Lately, powerful voices are challenging the happy-talk. In his latest "Investment Outlook: The Gang That Couldn't Shoot Straight" Pimco's Bill Gross takes direct aim at President Bush's Economic Report prepared by ex-CEA boss and now Fed Chairman Ben Bernanke. He bluntly accuses them of outright lying: "It's not so much that the report was a compilation of untruths or even half-truths. It's just that it failed to tell the truth," hiding the fact that we have "borrowed from the future to pay for today's party."
The party's about over. Economist Gary Shilling recently wrote in Forbes: "The current housing weakness will develop into a full-scale rout ... It's clearly a bubble and is nationwide ... The house price collapse will induce a painful recession that will send U.S. stocks into a tailspin ... China will suffer a hard landing ... and weakness in the U.S. and China will spread worldwide."
Unfortunately, bubble warnings are routinely dismissed. Our brains can't handle all the bad news. Besides we've been brainwashed into short-term thinkers, incapable of long-term planning. Witness the collective denial and paralysis toward mounting deficits from out-of-control federal budgets, foreign trade, war debt, state, municipal and consumer debt, under-funded pensions, Social Security and Medicare shortfalls.
Still, experts like Gross, Shilling, Talbott and others are dismissed as "crying wolf" one too many times. The housing bubble hasn't popped, warnings accumulate, we're overwhelmed, confused, numb, feel helpless, so we fade into denial. And our leaders are even more oblivious, hardened and ineffectual.
But ... am I going follow Talbott's advice and "sell now?"
No. We love our home and our town. Besides, even if prices do fall 55.8%, we're still ahead of the game, out of harm's way. But maybe you should sell now. A lot of people are going to get badly hurt in the real estate crash, far worst than in the 2000-2002 recession when we lost $8 trillion in market cap.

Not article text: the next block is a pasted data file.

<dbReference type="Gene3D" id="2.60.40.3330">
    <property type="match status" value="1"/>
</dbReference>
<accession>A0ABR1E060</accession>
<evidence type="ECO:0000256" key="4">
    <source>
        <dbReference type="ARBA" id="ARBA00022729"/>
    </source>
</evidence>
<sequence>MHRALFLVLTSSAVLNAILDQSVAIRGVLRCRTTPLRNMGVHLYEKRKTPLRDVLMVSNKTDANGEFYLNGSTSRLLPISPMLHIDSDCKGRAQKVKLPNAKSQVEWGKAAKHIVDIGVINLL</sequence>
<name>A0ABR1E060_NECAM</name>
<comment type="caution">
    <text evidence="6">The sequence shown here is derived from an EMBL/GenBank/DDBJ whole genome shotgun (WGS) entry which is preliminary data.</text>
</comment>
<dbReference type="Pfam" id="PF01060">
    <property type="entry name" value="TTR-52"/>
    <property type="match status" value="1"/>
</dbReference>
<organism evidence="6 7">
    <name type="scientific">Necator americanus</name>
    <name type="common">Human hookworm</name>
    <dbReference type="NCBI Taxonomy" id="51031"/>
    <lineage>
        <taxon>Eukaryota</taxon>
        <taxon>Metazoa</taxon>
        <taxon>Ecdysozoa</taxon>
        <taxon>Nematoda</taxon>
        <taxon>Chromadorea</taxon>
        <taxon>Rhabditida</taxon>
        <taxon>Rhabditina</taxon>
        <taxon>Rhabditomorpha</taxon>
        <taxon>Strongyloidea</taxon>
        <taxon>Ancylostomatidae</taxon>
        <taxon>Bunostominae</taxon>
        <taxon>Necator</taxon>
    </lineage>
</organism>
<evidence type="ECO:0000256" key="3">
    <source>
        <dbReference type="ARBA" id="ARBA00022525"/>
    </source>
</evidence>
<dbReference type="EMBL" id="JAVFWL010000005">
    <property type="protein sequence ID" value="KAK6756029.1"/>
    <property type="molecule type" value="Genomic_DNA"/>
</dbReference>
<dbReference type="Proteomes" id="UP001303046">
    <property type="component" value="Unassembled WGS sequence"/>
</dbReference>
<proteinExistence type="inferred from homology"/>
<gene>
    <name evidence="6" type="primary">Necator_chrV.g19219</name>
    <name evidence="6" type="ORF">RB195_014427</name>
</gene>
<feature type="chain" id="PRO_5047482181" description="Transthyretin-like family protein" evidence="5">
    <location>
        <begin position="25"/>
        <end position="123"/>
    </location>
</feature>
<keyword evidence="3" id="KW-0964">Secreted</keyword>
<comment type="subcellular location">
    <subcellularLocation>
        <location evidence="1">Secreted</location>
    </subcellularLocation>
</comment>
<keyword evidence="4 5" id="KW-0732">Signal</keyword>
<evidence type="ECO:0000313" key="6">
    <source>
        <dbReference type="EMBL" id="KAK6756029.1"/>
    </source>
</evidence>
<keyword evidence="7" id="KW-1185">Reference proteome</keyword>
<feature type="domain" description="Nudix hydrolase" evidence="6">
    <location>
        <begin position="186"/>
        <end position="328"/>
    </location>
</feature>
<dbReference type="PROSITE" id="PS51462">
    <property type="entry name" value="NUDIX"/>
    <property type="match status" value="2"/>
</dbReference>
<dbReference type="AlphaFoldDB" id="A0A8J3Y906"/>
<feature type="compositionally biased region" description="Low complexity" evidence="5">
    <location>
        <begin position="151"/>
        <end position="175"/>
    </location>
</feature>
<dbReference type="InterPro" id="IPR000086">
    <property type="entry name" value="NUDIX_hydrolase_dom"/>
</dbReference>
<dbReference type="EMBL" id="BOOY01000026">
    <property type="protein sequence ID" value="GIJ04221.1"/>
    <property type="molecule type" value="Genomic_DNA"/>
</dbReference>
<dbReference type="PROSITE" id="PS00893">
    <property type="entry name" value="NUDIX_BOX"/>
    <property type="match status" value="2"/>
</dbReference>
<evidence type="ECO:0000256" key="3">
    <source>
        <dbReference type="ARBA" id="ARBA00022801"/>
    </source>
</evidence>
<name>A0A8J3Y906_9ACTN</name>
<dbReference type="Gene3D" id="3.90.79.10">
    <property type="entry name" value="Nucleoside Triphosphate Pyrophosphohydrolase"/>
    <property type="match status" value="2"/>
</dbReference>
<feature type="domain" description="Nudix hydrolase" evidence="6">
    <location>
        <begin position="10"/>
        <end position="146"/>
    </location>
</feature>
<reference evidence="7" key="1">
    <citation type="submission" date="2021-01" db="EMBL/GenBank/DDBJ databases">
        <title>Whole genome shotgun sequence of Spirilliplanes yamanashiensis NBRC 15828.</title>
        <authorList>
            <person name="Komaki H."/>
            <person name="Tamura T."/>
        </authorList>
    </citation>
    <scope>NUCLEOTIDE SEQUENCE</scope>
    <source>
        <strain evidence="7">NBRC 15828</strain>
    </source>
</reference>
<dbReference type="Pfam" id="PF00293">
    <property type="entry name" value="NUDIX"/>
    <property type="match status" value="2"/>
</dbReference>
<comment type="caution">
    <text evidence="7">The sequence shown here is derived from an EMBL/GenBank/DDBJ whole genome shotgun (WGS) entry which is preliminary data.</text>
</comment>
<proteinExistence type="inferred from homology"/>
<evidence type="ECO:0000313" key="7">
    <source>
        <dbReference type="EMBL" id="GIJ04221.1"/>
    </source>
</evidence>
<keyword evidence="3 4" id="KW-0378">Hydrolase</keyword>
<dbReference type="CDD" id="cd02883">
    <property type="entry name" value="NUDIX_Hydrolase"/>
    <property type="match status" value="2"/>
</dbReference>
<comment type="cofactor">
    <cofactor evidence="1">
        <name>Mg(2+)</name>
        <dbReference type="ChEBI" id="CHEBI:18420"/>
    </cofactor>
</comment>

If your stock portfolio were out of whack there's a possible solution: Dump equities now, go all-cash or to the "nuclear bond option:" Put one quarter in each of four sectors: Short-Term Corporate Bond Index (VFSTX) ; Intermediate-Term Bond Fund (VFITX) ; Inflation-Protected Securities Fund (VIPSX) ; and Money Markets or U. S. Savings I-Bonds. Shilling favors bonds in a deflationary recession. They paid roughly 10% in 2000-2002 bear. Alternatively, if you have a well-diversified portfolio, sit tight; back in the 2000-2002 they beat the S&P 500 by an average of 15% annually
Sadly, unlike the stock market there's little you can do once the illiquid housing market collapses. If you can't sell now, you'll have no choice but bite the bullet.
For example, assume you live in one of America's top 40 metro areas. You bought last year for $500,000 with $450,000 in mortgages. If the market drops just 10%, your equity's gone.
And if it drops the predicted 47.2%, your home's worth $250,000, you really are in trouble. If you lose a job, or suddenly get hit with extraordinary expenses, or just can't make tax and mortgage payments, or otherwise forced to sell, you could be wiped out under the tough new bankruptcy laws.
So please read Talbott's book closely: Is your home is at risk? Then quickly decide whether you can hang on in a housing collapse, a stock market bear and another long recession. And if not, consider taking his advice to sell now.
Copyright (c) 2006 MarketWatch, Inc.